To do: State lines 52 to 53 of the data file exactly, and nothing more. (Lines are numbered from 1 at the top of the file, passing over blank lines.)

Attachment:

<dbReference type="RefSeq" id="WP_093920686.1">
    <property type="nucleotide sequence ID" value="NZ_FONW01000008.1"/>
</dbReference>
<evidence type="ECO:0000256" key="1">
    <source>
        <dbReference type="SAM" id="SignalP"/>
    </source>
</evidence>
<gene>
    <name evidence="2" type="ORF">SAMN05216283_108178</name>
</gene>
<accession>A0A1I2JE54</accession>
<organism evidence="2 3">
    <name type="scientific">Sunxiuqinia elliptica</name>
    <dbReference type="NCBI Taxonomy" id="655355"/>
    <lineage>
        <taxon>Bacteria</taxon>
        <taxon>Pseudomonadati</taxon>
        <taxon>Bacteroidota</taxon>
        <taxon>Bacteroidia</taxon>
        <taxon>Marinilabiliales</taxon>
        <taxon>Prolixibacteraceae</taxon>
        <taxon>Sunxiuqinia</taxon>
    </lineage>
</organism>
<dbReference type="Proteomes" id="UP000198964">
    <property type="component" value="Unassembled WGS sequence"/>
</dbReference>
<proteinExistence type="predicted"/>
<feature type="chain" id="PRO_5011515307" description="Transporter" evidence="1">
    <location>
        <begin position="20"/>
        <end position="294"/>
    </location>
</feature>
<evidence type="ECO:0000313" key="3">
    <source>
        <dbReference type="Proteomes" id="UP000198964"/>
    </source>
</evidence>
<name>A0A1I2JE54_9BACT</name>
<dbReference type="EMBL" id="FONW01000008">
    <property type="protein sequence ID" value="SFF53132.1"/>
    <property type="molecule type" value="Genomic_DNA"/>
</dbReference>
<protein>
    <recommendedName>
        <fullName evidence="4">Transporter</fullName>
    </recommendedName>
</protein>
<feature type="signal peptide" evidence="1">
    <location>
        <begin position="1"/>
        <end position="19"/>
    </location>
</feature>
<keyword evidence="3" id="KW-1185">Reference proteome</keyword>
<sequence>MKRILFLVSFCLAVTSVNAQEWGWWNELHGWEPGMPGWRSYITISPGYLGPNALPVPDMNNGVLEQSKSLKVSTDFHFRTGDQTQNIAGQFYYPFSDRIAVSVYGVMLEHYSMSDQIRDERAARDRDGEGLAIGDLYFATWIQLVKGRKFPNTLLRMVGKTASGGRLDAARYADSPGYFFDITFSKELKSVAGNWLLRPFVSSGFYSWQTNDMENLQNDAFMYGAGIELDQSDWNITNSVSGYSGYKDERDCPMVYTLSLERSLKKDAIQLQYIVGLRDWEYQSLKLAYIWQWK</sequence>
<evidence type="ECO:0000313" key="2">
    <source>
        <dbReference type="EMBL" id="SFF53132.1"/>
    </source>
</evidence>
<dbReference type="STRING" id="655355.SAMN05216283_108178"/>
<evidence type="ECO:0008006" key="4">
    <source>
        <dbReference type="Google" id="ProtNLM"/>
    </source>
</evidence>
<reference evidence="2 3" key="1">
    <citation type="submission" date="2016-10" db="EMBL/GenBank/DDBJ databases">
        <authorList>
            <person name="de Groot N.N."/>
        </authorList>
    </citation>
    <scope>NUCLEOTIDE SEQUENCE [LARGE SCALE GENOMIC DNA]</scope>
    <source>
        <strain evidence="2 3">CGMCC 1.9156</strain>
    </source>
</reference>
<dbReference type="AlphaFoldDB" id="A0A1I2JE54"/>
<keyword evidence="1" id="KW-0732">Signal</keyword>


    <location>
        <begin position="1"/>